Most believe that 45% is the highest rate. Actually, there is a quirk in the system that means that those with an income between £100k and £125k fall prey to a 60% tax rate!
The basic rules for the tax year 2019/20 are that on income up to £12,500 no tax will be payable because each individual is entitled to a Personal Allowance.
However, when your taxable income reaches £100k then for every £2 over that you lose £1 in Personal Allowances.
The higher rate threshold at which tax is charged at 40% also falls in step with the personal allowance, meaning that not only are you taxed at 40% on the additional £1, you also pay an extra 20% per £1 lost, resulting in the marginal rate of 60%.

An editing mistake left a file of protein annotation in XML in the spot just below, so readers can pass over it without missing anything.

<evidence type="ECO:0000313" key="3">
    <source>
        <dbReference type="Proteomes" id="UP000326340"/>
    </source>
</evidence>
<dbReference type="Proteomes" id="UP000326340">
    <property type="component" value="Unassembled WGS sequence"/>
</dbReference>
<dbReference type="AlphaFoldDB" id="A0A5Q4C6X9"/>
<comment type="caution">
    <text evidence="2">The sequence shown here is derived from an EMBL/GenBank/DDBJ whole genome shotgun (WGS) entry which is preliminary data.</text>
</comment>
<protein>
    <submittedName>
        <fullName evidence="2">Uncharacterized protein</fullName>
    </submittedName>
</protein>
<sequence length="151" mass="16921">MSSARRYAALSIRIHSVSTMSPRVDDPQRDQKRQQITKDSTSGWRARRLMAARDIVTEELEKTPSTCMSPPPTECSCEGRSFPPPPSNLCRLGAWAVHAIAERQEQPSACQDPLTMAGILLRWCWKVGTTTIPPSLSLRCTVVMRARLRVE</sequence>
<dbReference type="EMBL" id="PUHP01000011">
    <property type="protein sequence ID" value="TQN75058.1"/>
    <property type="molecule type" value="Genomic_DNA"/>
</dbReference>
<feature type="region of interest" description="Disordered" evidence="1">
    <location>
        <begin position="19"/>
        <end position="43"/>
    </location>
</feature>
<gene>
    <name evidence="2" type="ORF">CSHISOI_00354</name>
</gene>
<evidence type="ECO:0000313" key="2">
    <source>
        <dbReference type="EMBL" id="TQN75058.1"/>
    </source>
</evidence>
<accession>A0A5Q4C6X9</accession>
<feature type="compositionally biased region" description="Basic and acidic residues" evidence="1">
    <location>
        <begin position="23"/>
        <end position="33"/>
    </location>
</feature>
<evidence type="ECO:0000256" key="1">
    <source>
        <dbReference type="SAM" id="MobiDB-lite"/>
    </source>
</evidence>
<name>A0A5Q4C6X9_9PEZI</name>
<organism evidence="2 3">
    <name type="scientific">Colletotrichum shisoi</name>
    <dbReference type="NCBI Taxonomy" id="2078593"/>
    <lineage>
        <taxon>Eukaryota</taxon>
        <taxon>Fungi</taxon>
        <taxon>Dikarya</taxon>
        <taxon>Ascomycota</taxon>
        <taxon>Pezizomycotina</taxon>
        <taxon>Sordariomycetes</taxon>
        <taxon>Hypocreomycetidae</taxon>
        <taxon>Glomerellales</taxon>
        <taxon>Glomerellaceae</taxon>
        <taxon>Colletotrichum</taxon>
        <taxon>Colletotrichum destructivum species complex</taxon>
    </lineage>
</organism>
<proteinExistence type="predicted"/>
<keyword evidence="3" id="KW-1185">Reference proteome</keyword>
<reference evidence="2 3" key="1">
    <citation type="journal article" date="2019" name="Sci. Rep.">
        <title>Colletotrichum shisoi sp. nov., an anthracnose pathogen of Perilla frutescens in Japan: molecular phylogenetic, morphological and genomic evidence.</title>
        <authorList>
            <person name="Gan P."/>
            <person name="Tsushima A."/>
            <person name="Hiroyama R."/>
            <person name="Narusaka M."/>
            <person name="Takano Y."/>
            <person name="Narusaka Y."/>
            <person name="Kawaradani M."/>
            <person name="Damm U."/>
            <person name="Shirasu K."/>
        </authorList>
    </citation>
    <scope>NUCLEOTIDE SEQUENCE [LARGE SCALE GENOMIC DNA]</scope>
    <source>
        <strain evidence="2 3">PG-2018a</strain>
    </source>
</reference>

If your income is, say, £101k then on the additional £1k you will lose £500 of your Personal Allowance and so you will effectively be paying a staggering £600 tax on that £1k (i.e. £1k at 40% plus £500 of lost allowances at 40%) equating to an overall rate of 60%.
This continues for taxable income up to £125k (£100k plus £12.5k x 2) at which point the whole of the Personal Allowance has been clawed back and the marginal Income Tax rate drops back to 40%.
This may seem complicated but for those in this bracket, it’s worthy of further consideration as there are steps which can be taken to mitigate the situation. The key is in considering your personal taxation position, seeking good advice and planning ahead.
30 September 2019
As with your personal credit rating, your business credit rating should be something you consider regularly. A poor credit rating could impact your ability to raise finance, the credit terms you’re offered, or even the suppliers that will deal with you.